Cell phones and “cramming”: we have had some – and I stress “some” — progress for consumers in recent weeks. After years of pressure from consumer groups – which NCL helped to lead – and hearings in the U.S. Senate, first Verizon and then AT&T agreed to block most unaffiliated third parties from adding charges onto landline phone bills. For years consumers have been discovering unauthorized charges on phone bills and to get rid of them, have had to go through 1-800 hell to get the charges removed. I’ve been through this: sometimes you get a sympathetic operator who cancels the charges without a fuss, and sometimes you have to fight up the supervisory ladder to get the charges dropped. For an extra $9.99 how many consumers are willing to devote sometimes an hour or more to fighting with some anonymous operator. Furthermore, many consumers either don’t realize the charges are unauthorized or never look at the bill.
So I said above “some” progress – while consumers won on blocking charges for landlines, what about blocking unauthorized charges on your cell phone?
David Segal’s “The Haggler” columns recently asked the question, why don’t the cell phone providers block third-party charges on cell phones too? Why isn’t there an opt-in requiring consumers to say “yes” when a third-party wants to charge for an added service? Instead of forcing us to opt out if they don’t want any third-party charges? Segal also notes that the carriers get up to a third or half of the revenue so it may not be in their interest to block crammers from adding on charges.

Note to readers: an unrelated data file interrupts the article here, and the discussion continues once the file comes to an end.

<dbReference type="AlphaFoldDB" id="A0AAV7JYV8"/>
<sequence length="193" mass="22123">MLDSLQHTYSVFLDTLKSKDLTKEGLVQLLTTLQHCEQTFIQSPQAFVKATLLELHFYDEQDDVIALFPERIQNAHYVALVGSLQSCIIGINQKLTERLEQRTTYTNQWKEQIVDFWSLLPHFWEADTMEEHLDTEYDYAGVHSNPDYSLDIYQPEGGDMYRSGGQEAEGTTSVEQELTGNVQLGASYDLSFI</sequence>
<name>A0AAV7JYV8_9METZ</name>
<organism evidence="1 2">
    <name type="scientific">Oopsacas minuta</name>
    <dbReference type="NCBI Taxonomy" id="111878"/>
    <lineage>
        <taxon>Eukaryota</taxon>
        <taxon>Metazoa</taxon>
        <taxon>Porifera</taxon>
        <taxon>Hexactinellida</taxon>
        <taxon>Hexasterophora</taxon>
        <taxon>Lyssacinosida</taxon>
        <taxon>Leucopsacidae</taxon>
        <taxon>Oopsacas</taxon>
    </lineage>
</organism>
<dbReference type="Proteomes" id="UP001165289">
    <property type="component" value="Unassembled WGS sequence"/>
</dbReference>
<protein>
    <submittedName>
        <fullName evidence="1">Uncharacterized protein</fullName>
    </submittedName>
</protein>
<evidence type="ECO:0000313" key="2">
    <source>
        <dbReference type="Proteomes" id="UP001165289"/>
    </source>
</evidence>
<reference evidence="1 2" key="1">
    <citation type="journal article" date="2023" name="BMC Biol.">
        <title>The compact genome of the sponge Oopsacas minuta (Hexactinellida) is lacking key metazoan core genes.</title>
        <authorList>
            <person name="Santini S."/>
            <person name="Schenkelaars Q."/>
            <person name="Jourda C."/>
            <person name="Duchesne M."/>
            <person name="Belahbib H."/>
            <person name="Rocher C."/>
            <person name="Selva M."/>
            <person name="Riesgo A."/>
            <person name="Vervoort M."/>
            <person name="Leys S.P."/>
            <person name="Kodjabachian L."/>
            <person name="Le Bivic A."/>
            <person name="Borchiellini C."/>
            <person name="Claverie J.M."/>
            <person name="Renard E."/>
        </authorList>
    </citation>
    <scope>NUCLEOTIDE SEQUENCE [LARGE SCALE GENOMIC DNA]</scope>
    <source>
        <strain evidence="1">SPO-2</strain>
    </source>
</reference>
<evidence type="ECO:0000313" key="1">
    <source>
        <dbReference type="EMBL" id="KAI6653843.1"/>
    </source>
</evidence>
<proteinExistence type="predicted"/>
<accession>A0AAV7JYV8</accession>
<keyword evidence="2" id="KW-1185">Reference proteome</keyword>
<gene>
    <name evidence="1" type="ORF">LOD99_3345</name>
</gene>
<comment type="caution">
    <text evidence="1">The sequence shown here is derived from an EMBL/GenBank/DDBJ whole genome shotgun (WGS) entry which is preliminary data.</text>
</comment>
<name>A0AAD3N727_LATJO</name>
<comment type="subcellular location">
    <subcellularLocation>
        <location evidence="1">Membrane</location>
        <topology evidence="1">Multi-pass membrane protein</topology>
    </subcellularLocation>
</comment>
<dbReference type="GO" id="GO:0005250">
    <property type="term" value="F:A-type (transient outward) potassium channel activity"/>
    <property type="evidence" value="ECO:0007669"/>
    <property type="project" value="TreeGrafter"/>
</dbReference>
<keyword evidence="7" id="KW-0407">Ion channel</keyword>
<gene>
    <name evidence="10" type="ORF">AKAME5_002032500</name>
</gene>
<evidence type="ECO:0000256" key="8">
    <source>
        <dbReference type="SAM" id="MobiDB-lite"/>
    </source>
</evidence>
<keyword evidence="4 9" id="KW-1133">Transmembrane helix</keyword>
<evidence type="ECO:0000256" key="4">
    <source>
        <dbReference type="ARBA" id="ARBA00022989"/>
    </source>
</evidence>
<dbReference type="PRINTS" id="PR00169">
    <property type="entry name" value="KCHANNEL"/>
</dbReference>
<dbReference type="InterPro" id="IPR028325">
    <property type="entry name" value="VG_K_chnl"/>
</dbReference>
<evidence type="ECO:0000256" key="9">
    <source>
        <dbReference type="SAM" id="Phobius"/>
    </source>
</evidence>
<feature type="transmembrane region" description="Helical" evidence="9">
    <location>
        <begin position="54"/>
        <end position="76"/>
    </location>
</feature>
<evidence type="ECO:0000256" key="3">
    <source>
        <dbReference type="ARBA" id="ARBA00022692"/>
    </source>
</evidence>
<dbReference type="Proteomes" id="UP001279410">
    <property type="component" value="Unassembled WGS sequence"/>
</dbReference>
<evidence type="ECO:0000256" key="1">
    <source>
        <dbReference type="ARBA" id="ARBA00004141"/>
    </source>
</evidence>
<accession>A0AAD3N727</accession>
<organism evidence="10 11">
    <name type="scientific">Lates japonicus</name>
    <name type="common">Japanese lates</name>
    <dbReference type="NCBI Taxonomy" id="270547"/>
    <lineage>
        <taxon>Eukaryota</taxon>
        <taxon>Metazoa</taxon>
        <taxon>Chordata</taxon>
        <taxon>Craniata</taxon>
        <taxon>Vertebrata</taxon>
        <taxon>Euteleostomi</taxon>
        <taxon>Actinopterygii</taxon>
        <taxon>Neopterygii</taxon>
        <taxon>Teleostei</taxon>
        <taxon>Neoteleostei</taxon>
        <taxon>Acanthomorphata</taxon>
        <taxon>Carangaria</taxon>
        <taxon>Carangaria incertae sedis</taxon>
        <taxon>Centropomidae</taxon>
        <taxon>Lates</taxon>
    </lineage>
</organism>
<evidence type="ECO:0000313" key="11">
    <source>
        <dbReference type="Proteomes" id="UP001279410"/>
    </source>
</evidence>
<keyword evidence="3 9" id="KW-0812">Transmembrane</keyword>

I have to agree with Segal; the pro-consumer angle is surely to give consumers the chance to opt-in if they want a third-party service and not require them to block all services on a case-by-case basis. Some consumers may actually want services, like weather updates or sports scores. Let those consumers provide an affirmative “yes” and the rest of us won’t have to get on the phone to cancel a service they didn’t order and don’t want.